In October and November Singakwenza ran two workshops for our Educare students. Common recyclable materials were used to make simple toys and equipment for gross motor and fine motor development in pre-school children.
Understanding the physical development of children between the ages of 3 and 6 years is one of the essential pillars of the Siphakeme Educare course. Pre-school teachers must know how a child develops physically and what is expected of a child by the time he/she enter Grade 1. Playing games is essential for this development and is a source of great joy and fun for the children.
Gross motor development
This is developing abilities to control the large muscles used for walking, running, jumping and other skills. In the workshop:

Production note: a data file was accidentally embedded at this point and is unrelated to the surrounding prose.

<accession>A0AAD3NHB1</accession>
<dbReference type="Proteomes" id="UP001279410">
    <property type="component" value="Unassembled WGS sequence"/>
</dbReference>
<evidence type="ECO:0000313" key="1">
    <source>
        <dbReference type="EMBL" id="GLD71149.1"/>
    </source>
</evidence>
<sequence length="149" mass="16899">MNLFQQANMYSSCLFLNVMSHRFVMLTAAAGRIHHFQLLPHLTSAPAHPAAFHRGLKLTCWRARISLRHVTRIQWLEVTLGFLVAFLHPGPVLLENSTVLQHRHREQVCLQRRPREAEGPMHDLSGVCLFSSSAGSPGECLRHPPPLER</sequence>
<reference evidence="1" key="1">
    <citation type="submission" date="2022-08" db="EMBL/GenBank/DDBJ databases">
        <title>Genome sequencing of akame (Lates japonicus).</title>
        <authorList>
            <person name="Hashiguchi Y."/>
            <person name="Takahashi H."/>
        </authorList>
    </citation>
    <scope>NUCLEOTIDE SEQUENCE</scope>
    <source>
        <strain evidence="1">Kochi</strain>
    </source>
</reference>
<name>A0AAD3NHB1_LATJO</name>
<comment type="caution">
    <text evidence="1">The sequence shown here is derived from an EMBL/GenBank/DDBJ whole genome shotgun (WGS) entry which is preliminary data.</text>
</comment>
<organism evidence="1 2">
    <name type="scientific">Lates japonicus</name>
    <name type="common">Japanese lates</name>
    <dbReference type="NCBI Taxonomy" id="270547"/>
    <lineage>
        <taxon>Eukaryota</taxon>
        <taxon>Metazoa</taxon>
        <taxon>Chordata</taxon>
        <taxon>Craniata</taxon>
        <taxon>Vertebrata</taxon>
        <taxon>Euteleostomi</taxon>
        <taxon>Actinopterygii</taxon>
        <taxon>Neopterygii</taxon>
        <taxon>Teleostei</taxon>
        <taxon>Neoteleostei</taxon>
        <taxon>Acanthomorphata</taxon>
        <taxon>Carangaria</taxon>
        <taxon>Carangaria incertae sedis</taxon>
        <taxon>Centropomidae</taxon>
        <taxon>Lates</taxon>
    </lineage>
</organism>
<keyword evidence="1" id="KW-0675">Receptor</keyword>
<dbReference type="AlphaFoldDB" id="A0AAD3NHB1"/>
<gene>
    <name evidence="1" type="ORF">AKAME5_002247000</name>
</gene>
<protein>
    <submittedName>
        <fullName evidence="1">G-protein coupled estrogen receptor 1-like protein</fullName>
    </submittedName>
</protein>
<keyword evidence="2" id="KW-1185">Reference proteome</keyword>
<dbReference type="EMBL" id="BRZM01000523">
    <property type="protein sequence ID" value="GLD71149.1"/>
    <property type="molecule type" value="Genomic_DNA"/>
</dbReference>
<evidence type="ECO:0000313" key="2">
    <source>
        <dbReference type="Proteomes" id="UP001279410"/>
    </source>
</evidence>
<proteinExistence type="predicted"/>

Balls were made using bread and grocery bags – large ones for playing soccer and small ones for skittles and for learning to throw and catch.
A simple set of skittles were plastic bottles.
Ball catchers made from 2 litre milk bottles.
Ring tossing or hoopla sticks made from 1 litre yoghurt containers and the inner roll from paper kitchen towelling; the yoghurt lids cut to make the hoops.
A skipping rope made from plaiting together bread bags.
Egg boxes and other empty containers became trains, buildings, roadways, schools and homes etc
Fine Motor Development Workshop
Fine motor movements involve the coordination of small muscles in the hands and fingers. Strong fine motor skills are essential to complete tasks such as writing, cutting, using a fork or spoon, threading beads, moving puzzle pieces, doing up zips and buttons, and tying shoe laces. Development of these muscles starts in early childhood and it is very important for pre-school teachers to understand this development and how they can help the children in their class to develop the necessary skills for learning in Grade 1
Thank you Singakwenza for showing the students how to use waste materials to make toys and teaching aids for the classroom. We look forward to you joining us again next year for these workshops and adding one on numeracy. (See www.singakwenza.org.za)